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Wine and the Crucible of Connection

Many a cultural anthropologist and psychologist have issued dire warnings about Internet use causing social isolation and loneliness, but what if the opposite was happening?  What if, in fact, we are becoming more connected because of technology?

That’s the suggestion of one trendspotting site called TrendWatching.

I’ve mentioned Trendwatching and their monthly trend briefings before.  It’s a fascinating resource for making sense of our cultural climate.  Rare is the time when the site doesn’t isolate a trend that connects the dots on things that I see and sense, but haven’t fully synthesized.  And, equally rare is the time when that trend doesn’t have a connection path to wine.

Trendwatching’s most recent briefing, joining previous briefings that I’ve also written about (a brand as a consumer concierge service provider and how people denote ‘status’ in a new economic environment), is about the phenomenon of connected gatherings.  They call it, “Mass Mingling.”

By now, to many in the wine realm, this notion of a hybrid of connected online and offline gatherings and social networking made kinetic may be self-evident particularly because wine is already so social, but I can’t help but note that this is still very nascent outside of technology early adopters.


A “Tweet-up” may be intuitive to some, but isn’t for most.  AIDA – the old marketing axiom for Awareness, Interest, Desire and Action is still a developing situation for the vast majority of wine enthusiasts who haven’t made the jump to pursuing their interest online.  But, they will …

According to the Trendwatching report:

Thanks to the online revolution, hundreds of millions are now actively searching for, finding and connecting/signaling and staying in touch with likeminded souls in the virtual world.  Constant updates, GPS and mobile online access is now bringing this explosion of dating, networking and mingling to the real world domain.  Mass Mingling follows the pattern of any consumer trend, whereby an existing human need is unlocked in a new way … never before were people able to build and maintain such extensive personal networks.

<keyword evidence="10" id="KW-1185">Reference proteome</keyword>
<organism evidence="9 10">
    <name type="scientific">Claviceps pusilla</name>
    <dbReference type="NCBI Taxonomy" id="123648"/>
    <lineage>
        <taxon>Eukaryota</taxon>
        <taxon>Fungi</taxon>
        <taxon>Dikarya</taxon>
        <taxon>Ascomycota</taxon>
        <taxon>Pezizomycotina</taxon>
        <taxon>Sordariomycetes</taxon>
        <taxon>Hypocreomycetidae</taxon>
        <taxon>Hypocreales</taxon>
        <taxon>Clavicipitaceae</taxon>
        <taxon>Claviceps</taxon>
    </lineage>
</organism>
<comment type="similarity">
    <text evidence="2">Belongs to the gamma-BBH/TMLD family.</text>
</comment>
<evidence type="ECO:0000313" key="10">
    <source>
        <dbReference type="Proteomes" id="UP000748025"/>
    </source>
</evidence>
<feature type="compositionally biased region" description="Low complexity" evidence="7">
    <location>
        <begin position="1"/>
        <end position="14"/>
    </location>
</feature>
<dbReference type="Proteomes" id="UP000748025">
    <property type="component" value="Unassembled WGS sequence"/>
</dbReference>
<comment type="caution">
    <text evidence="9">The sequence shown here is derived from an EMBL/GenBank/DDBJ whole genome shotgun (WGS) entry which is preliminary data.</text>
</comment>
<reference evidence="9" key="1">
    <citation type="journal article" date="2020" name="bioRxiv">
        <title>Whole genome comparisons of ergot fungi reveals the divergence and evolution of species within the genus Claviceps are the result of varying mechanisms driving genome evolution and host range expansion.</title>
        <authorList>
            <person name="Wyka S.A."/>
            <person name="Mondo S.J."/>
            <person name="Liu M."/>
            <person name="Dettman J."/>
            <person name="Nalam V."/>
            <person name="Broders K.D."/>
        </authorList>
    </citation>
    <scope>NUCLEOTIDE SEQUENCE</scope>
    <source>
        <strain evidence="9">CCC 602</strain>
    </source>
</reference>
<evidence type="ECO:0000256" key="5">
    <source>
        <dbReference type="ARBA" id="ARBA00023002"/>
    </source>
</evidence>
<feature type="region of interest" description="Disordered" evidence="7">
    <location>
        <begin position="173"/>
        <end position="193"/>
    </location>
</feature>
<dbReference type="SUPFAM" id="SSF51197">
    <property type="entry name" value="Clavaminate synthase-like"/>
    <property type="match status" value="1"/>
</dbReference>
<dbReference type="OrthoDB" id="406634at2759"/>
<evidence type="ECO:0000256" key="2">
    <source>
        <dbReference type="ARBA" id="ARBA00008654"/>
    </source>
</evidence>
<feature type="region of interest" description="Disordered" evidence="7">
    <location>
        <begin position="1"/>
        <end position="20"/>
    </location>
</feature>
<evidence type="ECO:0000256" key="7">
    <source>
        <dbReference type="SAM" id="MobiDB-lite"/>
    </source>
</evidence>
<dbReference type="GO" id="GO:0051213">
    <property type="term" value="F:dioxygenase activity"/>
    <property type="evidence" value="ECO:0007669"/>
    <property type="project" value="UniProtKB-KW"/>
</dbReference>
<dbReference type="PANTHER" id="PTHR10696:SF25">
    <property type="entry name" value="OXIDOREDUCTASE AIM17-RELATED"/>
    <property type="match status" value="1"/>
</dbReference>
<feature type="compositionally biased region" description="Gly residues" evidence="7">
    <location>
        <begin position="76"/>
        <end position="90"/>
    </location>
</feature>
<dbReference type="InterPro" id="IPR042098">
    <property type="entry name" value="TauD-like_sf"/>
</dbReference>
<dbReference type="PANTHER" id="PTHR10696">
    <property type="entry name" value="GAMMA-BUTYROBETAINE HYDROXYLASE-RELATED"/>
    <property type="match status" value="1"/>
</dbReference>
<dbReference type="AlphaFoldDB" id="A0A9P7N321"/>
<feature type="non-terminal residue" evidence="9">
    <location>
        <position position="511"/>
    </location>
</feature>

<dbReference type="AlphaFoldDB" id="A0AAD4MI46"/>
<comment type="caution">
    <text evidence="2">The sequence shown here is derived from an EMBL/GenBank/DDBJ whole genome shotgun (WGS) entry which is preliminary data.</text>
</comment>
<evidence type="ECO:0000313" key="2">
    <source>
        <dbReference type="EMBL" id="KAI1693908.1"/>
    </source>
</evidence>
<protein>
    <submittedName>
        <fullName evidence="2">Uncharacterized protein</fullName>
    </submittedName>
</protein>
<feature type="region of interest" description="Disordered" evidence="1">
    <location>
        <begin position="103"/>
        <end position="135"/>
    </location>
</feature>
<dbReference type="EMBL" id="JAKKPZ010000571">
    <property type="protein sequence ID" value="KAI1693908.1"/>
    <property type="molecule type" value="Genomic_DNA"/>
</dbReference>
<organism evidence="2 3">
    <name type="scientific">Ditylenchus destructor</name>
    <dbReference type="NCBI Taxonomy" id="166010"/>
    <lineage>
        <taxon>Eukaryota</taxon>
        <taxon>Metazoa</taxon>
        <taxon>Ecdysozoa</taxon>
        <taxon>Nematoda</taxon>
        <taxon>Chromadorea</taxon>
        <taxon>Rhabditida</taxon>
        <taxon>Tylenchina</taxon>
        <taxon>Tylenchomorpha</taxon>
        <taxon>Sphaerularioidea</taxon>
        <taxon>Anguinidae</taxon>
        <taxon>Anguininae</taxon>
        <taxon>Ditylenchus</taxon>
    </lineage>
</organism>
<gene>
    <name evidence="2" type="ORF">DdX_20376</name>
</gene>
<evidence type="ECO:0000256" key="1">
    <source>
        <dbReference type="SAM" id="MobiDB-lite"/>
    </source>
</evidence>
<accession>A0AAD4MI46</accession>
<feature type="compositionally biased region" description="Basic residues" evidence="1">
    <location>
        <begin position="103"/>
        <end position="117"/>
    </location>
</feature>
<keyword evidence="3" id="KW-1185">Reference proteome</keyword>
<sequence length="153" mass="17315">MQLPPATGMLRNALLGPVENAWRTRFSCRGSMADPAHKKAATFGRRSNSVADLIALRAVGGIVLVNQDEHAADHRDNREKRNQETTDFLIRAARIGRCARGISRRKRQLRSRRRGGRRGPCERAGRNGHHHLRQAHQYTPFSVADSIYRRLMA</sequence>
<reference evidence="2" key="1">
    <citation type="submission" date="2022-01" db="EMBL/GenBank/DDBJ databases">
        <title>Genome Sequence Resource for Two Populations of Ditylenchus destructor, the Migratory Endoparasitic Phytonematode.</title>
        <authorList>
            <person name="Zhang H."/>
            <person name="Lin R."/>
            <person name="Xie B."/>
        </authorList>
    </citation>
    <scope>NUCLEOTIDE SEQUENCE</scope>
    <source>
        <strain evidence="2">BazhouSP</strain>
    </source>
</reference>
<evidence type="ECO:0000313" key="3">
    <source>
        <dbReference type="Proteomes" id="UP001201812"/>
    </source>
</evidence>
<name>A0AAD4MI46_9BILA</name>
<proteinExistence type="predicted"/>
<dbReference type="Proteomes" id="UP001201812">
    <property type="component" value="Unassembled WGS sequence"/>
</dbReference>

The report goes on to discuss, primarily, the quick growth of geo-location services and mobile connectivity (smart phones) that blurs the lines between being on and offline and in so doing obliterates the previously constrained notion of who was or was not in our network of friends and acquaintances.

The primary takeaway of the report is that networking, empowered by evolving communication technology, will lead to significant and continued social aggregation of likeminded people.  Brands can participate in this social aggregation by helping facilitate these gatherings.

In the world of wine, we’re already seeing this to some degree with Twitter TasteLive, and independent online/offline Twitter-based gatherings that are forming around topical areas like Washington state wine or Pinot Noir, amongst other connection paths.

Elsewhere, research by eMarketer (here, here and here) supports the idea that much of our online activity is brand-centric (talking about brands) with a natural correlating response being offline word-of-mouth.  Forward thinking wineries already understand this, but what they may not be thinking about is this “Mass Mingling” notion with deeper possibilities like … well, like home parties—something that combines online and offline marketing with a consumer’ natural propensity to talk about the stuff that happens to them.